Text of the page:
Eye Movement Desensitization and Reprocessing (EMDR) is a psychotherapy approach, well researched and proven effective for the treatment of trauma. EMDR is a set of standardized protocols that incorporates elements from many different treatment approaches. To learn about the development and history of EMDR see www.emdr.com and www.emdria.org.
We do not yet know how psychotherapy works neurobiologically, in the brain. We do know that when a person is very upset, their brain cannot process information as it usually does. One moment becomes “frozen in time,” and remembering a trauma may feel as distinct as going through it the first time because the images, sounds, smells, and feelings haven’t changed. Such memories have a lasting negative effect that may interfere with a person’s perspective and the way they relate to others.
EMDR seems to have a direct effect on the way that the brain processes information. Following successful EMDR therapy normal information processing is resumed. A person no longer relives the images, sounds, and feelings when the event is brought to mind. You still remember what happened, but it is less disturbing. EMDR appears to be similar to what occurs naturally diring dreaming or REM (rapid eye movement) sleep. Therefore, EMDR can be thought of as a physiologically based therapy that helps a person view disturbing material in a new and less distressing way. Scientific research has established EMDR as effective for post-traumatic stress. Clinicians have also reported success using EMDR for the following conditions:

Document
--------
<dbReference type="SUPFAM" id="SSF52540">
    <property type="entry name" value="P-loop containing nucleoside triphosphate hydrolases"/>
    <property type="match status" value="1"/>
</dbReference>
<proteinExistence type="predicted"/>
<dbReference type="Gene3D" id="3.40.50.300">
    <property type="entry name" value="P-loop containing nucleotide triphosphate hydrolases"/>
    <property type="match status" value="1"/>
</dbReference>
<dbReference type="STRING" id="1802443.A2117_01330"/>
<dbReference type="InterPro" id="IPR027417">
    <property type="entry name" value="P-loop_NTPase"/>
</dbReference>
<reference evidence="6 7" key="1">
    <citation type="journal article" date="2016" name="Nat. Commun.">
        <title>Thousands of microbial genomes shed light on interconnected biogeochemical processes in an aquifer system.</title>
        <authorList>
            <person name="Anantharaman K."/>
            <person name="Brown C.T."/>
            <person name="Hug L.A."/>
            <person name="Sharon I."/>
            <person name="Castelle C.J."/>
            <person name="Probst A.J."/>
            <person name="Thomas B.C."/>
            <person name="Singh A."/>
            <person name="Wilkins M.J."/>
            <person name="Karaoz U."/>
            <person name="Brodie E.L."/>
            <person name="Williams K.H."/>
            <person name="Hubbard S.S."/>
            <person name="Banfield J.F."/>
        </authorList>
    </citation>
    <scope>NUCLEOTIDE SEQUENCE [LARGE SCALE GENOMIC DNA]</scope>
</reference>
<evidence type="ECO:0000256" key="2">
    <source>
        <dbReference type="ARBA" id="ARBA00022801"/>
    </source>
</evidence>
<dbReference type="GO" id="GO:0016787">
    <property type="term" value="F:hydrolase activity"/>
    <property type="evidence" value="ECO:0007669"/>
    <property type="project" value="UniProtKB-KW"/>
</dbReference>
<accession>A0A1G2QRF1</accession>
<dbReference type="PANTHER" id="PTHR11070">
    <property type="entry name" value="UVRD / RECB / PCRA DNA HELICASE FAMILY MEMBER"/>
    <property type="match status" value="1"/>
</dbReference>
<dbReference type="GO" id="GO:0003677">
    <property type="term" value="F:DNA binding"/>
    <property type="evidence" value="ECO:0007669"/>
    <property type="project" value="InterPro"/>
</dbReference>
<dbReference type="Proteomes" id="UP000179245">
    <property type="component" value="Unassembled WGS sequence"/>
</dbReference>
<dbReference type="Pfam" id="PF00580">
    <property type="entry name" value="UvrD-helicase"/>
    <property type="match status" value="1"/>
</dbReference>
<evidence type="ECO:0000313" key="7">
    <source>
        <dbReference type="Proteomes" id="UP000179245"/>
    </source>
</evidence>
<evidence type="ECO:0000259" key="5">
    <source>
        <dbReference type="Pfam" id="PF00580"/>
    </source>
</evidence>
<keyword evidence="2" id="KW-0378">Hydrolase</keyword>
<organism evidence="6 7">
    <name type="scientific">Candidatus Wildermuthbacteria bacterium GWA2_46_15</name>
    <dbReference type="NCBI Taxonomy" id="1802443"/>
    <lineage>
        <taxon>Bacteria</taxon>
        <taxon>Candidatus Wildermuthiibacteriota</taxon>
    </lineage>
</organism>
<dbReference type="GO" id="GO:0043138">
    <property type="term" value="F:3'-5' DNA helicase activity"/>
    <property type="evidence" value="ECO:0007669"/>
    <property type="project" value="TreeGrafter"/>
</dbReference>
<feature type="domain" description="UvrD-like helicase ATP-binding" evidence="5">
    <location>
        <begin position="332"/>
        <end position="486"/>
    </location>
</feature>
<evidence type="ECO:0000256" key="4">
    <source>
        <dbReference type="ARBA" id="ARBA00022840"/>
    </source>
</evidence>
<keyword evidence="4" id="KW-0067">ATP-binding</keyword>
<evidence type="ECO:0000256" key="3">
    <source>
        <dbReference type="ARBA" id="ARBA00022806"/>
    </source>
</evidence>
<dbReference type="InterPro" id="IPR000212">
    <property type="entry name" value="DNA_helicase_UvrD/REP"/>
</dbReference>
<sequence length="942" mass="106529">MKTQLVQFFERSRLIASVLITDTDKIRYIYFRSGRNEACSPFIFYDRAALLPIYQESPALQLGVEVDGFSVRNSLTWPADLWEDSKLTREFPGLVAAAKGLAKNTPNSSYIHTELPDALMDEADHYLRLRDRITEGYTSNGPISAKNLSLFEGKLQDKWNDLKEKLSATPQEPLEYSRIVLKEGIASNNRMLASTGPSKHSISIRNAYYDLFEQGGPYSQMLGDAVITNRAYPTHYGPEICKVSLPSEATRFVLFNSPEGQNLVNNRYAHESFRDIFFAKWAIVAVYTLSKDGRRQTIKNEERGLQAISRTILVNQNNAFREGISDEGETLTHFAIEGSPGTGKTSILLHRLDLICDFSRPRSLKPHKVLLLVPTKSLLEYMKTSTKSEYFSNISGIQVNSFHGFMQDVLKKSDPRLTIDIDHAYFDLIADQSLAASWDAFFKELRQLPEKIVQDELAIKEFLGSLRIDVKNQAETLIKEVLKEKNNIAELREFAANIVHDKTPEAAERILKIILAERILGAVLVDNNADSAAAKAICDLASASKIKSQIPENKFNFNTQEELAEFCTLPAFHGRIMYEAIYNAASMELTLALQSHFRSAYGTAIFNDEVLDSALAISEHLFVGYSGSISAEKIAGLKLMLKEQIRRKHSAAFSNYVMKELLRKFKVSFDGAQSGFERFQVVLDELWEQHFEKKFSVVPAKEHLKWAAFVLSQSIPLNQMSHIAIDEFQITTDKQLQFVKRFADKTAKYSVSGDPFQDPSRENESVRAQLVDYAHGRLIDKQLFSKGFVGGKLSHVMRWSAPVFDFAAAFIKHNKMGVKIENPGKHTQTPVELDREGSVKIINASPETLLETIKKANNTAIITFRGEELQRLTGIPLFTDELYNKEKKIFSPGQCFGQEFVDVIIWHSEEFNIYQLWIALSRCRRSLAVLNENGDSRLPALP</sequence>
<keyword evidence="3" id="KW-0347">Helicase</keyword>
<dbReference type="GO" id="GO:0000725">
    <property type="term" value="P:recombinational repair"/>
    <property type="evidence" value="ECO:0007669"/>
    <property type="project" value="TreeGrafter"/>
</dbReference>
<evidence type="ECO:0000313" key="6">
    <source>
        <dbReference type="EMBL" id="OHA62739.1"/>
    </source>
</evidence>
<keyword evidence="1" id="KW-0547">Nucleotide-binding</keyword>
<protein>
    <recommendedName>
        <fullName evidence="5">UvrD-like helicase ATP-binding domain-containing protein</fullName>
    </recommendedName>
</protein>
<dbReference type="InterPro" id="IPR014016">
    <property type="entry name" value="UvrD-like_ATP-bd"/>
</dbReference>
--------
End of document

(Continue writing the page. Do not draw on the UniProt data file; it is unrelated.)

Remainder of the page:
- Panic attacks, phobias
- Grief, disturbing memories
- Pain disorders
- Eating disorders, body image problems
- Performance anxiety, stress reduction
- Sexual and/or physical abuse
- Stress and anxiety issues often respond well to EMDR;
- Difficulty trusting others
- Being attracted to people who just aren’t good for you
- Feeling guilty without knowing why
- A history of being physically or emotionally abused as a child
- Self-blame, self-consciousness, shame or guilt
- Chronic or excessive anger, sadness
- Worry, anxiety, obsessive thinking
- Unpleasant feeling, mood swings
- Negativity, pessimism, irritability
An amazing benefit of EMDR, in addition to reducing distress is Peak Performance treatment. Please see my Peak Performance article. This treatment specialty can relieve those with performance anxiety and free them to move toward their potential. EMDR offers great hope!
Call now to see how EMDR can help you.